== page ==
Emeralds, a type of beryl, are inherently a fractured material. It takes millions of years for an emerald to form and part of its beauty is the characteristics of its natural fractures and inclusions. Unlike a diamond, there is no official scale that describes an emerald’s clarity, though the degree of flaws varies from one gemstone to another.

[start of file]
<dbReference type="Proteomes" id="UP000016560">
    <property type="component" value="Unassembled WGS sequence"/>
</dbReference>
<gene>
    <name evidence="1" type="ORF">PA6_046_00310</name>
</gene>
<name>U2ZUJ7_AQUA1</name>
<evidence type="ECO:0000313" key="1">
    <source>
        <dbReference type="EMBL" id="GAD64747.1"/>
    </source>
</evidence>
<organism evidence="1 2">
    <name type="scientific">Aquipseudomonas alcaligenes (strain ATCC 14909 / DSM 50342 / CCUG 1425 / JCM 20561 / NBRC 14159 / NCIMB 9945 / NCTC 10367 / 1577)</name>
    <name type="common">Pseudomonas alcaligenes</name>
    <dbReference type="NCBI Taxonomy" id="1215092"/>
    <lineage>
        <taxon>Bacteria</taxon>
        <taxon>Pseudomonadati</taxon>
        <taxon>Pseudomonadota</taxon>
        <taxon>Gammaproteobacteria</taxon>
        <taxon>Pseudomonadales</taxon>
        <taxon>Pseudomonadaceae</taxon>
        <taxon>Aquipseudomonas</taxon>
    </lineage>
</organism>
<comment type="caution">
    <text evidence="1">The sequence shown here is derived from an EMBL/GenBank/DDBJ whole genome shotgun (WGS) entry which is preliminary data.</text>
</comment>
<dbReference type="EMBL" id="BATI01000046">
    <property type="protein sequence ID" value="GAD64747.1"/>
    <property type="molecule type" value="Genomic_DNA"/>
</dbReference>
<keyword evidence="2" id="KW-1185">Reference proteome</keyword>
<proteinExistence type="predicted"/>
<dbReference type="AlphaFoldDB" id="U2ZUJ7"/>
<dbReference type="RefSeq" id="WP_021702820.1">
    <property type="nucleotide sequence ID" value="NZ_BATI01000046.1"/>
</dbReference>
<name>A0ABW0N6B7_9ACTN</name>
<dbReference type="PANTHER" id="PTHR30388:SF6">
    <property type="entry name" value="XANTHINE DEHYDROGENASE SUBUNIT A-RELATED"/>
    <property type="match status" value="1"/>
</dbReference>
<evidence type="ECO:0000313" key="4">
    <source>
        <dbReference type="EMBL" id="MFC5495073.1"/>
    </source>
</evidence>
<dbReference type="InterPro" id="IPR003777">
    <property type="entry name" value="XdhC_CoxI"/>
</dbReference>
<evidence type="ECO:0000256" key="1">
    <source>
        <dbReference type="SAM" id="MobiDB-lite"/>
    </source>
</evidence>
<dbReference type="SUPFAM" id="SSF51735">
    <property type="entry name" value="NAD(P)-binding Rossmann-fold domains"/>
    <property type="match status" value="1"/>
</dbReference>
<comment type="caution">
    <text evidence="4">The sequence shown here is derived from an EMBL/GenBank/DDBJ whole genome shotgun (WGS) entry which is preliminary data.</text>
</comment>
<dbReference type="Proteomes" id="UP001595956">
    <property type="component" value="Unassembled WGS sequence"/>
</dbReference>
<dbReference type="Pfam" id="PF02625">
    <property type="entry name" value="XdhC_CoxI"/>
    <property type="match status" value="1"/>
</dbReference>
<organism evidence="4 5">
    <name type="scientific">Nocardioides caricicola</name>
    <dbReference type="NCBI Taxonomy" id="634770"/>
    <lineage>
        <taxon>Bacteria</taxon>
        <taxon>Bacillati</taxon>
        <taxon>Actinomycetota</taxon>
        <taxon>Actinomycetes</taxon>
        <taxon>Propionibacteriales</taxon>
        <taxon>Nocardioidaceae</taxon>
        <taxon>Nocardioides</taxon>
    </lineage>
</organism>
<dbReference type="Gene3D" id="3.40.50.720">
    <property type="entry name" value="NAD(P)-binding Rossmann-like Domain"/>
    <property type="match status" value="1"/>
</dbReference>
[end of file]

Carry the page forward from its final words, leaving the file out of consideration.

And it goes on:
The impurities are not just accepted as the norm – they are admired. The imperfections in an emerald are described as le jardín, which is French for “the garden.” An emerald’s jardín presents its own unique fingerprint and is a reminder of its natural formation. Each fracture and inclusion tells a story that took place over millions of years in creating this rare gemstone.